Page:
The Ivanhoe Reservoir in Los Angeles provides drinking water for over 600,000 people who would much rather be purchasing it in recycled bottles decorated with self-congratulatory jargon. The nearly 60 million gallons of water is treated with chlorine to keep it clean of any bacteria. Unfortunately, ground water also contains a chemical called bromide, and while the two are essentially harmless on their own, chlorine and bromide mixtures will react with sunlight to produce a boiling cauldron of cancer. This is a problem during the blazing summer months in California.
Chlorine, bromide, and smiling beams of sunshine collide to form bromate, which sounds like something a douchebag nicknames the person he splits rent with, but is actually a dangerous carcinogen that becomes gradually more harmful after prolonged exposure, a condition we assume extends to drinking it. Since the chlorine is vital to keep the reservoir clean and the bromide is naturally occurring, the only option available to keep Ivanhoe from slowly poisoning a sizable chunk of Los Angeles would be to somehow block out the sun during the summer months.
After all the entries in this article, we have no right to call this idea stupid.
Following brainstorming sessions that must have sounded like pitch meetings at the Hall of Doom, officials came up with two solutions -- build either a giant tarp or a huge retractable dome. Either undertaking would be obscenely expensive and take too long to implement (with the additional roadblock of being totally insane), so there seemed to be nothing they could do to prevent the reservoir's impending toxicity until somebody suggested, "What if we just dumped, like, millions of shiny floating balls into the water? That would keep the sun out, right?"
The Absurd Solution:
So, the city of Los Angeles poured millions of jet-black plastic balls into the Ivanhoe Reservoir, covering the entire surface with an inky floating shield.
"Wait, no, those are bags of spiders!"
The balls are coated in carbon, cost about 40 cents apiece, and perfectly block the sun's rays from reacting with the chemicals in the water. The cost-effective solution was actually co-opted from a technique airports use to keep birds from settling in lakes and ponds alongside runways and then flying into the paths of airplanes, a salient danger brought to light by the historical drama Indiana Jones and the Last Crusade. Hundreds of thousands of the balls were dumped in at a time to completely coat the reservoir, making the whole waterway look like an evil cranberry farm, while the city builds a more permanent shield over the next few years.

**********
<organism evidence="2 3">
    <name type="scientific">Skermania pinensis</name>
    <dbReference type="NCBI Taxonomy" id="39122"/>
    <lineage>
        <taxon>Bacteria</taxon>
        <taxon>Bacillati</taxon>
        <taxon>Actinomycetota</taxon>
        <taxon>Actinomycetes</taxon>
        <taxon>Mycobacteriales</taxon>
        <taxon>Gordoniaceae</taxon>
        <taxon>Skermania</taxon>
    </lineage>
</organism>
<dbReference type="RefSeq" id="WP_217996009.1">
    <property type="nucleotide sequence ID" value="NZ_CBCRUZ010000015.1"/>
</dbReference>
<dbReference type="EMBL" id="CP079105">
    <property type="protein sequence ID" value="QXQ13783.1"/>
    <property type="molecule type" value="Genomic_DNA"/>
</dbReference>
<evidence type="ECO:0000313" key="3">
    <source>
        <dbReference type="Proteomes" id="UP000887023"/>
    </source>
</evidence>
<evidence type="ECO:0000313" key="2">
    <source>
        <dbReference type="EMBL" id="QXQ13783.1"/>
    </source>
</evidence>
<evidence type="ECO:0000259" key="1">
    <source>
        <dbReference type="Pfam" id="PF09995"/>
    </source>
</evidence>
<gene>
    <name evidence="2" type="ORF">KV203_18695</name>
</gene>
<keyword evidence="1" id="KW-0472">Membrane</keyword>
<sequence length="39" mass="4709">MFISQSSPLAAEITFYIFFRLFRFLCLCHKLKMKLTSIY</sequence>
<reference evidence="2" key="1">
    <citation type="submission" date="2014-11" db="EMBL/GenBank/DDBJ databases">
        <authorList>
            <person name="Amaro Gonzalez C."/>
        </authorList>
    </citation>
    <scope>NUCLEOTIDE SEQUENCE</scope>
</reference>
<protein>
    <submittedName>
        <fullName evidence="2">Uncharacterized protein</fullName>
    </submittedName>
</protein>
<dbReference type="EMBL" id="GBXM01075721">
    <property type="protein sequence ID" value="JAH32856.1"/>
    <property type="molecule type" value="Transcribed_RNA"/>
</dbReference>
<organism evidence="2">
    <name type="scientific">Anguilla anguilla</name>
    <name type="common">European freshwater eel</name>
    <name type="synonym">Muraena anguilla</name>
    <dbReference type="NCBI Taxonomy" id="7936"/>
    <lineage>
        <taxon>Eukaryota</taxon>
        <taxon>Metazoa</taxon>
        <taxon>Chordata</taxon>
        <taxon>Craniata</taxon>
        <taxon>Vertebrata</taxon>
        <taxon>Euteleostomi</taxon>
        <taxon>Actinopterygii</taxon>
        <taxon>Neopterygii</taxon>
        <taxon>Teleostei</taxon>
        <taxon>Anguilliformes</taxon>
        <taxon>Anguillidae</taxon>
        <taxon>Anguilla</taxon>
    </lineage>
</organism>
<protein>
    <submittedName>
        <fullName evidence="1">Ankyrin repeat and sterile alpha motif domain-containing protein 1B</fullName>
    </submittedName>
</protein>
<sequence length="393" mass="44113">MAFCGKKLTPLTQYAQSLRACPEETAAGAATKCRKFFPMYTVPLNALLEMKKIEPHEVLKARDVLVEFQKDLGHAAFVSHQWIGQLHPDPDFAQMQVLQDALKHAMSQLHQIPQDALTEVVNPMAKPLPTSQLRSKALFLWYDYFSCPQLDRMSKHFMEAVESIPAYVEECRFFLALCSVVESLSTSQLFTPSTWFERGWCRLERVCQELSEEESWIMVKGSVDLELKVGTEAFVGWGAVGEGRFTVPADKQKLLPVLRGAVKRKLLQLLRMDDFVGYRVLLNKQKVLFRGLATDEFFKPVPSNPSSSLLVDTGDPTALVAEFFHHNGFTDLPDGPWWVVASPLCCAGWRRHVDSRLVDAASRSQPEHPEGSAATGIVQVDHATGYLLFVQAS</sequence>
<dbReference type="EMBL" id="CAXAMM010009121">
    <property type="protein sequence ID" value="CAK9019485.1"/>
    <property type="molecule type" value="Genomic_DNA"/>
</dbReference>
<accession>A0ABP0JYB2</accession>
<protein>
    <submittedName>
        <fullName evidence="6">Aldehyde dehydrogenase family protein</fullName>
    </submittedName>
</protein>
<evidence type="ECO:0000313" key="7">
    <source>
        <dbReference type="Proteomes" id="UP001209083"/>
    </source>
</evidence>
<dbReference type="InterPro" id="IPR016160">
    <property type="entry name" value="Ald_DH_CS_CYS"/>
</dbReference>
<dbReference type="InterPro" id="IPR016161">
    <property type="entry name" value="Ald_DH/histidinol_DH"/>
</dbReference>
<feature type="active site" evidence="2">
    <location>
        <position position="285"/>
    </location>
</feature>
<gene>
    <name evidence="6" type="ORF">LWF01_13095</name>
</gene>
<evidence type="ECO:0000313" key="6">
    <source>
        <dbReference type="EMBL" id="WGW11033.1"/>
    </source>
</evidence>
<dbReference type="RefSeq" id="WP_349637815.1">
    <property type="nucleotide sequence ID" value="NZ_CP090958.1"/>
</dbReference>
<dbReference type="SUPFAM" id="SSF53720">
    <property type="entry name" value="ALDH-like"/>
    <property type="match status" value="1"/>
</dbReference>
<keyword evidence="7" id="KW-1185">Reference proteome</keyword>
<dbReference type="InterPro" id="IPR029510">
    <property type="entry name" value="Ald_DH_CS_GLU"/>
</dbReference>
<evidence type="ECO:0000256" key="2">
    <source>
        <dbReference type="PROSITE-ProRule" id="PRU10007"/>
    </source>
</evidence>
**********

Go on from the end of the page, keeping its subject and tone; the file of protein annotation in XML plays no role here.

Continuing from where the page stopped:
Via Gerd Ludwig, National Geographic
"OH MY GOD CAN WE JUMP IN JUST ONCE?"
For years, the people of the Ganges Delta in India have been trying to coexist with the Bengal tigers that live near the area. This is not an easy task when you're living next door to the largest population of wild tigers in the world, who over the years have come to discover that human beings are ludicrously easy to kill and eat.
People routinely enter the Tiger Zone to fish, gather food, and collect wood. The tigers then ambush the almighty bejeebus out of them, even going so far as to swim out into the water to surprise fishermen on their freaking boats, a tactic typically reserved for sharks, alligators, and sea monsters.
"Just stay still, Patrick. They'll think you're a log."
At one point in the mid-1980s, about 60 villagers in the Ganges were being killed by tigers every year. It was becoming far too dangerous to head into the jungle, but the people had no choice -- if they didn't, their livelihood would dry up. So what could they do?
Realistically, carrying weapons wouldn't help much, because 9 times out of 10 the tiger is going to burst out of a thicket or come blazing out of a treetop like a murderous hailstorm, giving you about half a second to fire a gun before it eats your head. Many of the victims had knives or woodcutting axes already, and those didn't do them any good. So the people tried making human dummies laced with live electrical wires to goad the tigers into attacking, the idea being that the electric shock would train the animals to leave people alone. That seemed to work somewhat, but wasn't making an appreciable dent in tiger-related fatalities.
"Are we being mocked? Because I feel like we're being mocked."
Then, a student at the Science Club of Calcutta pointed out, "Hey, did anyone else notice that tigers only attack when they think you aren't looking? What if we painted eyes on the backs of our heads, has anybody tried that yet?"
No, nobody had.
The Absurd Solution:
People venturing into the jungle began wearing masks on the backs of their heads to trick the tigers, and the effect was pretty incredible -- nobody wearing a mask was attacked by a tiger for the next three years. In fact, the only people killed by tigers in that time period were those who either flat-out refused to wear a mask or had taken their masks off while still in Tigeropolis. It is unclear whether the tigers were more confused by the seemingly two-faced Bengali people or the sudden appearance of Caucasian elf princes in their homeland.
AP via Thestar.com
Or possibly both.
Tigers are pretty sharp, however, and as the years have passed the effectiveness of the masks has dropped a bit below 100 percent. Still, it is rare that anyone ventures into the jungle without one, because as the saying goes, "'Tis better to be safe than pinned beneath the crushing jaws of a howling slaybeast."
"Man, these dudes never turn around. And they all look the same. That's too creepy for me, I'm going back to eating fish."